Comparison: Link State vs Distance Vector
See below diagram. If all routers were running a Distance Vector protocol, the path or 'route' chosen would be from A B directly over the ISDN serial link, even though that link is about 10 times slower than the indirect route from A C D B.
A Link State protocol would choose the A C D B path because it's using a faster medium (100 Mb Ethernet). In this example, it would be better to run a Link State routing protocol, but if all the links in the network are the same speed, then a Distance Vector protocol is better.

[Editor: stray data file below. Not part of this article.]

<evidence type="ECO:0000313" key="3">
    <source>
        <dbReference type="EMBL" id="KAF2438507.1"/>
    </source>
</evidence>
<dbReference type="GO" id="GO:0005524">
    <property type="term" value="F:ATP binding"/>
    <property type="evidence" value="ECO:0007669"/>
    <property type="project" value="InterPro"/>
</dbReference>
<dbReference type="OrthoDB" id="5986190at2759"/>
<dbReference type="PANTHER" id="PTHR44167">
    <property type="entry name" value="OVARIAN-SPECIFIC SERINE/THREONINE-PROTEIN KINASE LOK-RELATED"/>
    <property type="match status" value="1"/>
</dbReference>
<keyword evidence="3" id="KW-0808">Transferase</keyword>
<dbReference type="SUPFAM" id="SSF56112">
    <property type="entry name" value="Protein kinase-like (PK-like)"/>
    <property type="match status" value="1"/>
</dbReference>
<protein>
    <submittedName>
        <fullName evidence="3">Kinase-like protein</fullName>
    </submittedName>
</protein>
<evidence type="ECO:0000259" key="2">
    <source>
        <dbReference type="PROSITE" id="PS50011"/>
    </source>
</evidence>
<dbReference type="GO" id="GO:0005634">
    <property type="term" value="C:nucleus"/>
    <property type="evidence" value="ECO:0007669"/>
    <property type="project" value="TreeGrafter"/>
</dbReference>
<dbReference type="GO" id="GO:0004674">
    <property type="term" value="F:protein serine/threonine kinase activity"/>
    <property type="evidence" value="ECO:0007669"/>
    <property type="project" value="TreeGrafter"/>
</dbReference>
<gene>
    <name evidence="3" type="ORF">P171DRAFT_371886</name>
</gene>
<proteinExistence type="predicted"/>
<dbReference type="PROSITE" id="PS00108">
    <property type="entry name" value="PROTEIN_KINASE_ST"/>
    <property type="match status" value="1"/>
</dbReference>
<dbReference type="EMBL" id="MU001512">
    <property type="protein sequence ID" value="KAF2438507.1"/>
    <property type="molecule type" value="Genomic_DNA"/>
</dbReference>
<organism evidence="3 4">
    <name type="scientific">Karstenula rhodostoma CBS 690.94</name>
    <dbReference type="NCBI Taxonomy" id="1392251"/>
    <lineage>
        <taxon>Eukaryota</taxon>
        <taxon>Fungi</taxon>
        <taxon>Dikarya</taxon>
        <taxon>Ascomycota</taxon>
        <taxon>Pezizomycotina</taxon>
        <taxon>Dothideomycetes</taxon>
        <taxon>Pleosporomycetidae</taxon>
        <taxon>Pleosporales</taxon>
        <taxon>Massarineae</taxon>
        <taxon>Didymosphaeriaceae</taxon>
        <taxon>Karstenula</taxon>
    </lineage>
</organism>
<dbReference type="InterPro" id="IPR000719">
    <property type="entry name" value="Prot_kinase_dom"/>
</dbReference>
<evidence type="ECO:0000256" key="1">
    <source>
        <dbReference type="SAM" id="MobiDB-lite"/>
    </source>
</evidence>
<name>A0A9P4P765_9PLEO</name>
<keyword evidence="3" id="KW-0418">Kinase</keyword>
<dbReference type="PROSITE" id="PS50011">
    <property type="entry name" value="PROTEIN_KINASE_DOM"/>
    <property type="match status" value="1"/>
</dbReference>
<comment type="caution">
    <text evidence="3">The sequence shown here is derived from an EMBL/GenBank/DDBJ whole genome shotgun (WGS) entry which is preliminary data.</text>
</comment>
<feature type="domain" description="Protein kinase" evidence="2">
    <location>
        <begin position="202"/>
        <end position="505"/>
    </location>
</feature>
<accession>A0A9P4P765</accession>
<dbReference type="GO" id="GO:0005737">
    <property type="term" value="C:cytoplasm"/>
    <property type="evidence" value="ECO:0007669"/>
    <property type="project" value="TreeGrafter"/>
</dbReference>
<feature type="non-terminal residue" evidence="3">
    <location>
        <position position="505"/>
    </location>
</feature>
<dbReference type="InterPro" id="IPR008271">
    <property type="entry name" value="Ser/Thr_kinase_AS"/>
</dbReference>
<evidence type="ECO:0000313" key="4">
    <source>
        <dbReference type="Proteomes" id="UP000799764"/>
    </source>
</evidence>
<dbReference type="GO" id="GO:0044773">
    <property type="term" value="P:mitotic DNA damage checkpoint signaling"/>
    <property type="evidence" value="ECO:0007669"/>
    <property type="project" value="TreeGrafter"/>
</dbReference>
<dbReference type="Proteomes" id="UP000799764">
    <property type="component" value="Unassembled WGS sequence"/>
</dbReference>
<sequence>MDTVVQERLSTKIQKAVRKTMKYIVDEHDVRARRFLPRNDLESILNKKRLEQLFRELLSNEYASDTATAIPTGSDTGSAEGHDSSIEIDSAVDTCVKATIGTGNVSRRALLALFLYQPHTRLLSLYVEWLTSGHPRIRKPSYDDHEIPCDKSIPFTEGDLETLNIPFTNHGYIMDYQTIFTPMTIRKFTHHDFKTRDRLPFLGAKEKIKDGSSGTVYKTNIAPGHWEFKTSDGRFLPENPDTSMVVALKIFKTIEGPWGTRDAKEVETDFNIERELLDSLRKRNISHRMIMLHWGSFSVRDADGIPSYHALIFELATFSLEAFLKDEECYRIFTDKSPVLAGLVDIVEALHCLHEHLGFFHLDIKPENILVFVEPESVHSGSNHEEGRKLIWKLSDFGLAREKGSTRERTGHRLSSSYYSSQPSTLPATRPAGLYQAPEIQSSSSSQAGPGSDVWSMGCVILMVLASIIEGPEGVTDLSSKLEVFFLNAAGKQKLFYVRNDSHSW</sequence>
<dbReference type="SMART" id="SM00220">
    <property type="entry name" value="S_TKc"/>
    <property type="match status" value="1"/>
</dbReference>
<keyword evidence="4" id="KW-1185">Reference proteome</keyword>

LINK STATELink State protocols track the status and connection type of each link and provides a calculated metric based on many factors, including some set by the network administrator. Link state protocols are aware whether a link is up or down and how fast it is and calculates a cost to 'get there'. Since routers run routing protocols to figure out how to get to a destination, you can think of the 'link states' as being the status of the interfaces on the router. Link State protocols will take a path which has more hops, but that uses a faster medium over a path using a slower medium with fewer hops.
Because of their awareness of media types and other factors, link state protocols require more CPU resources and memory. Distance vector algorithms being simple they don’t consume more CPU resources.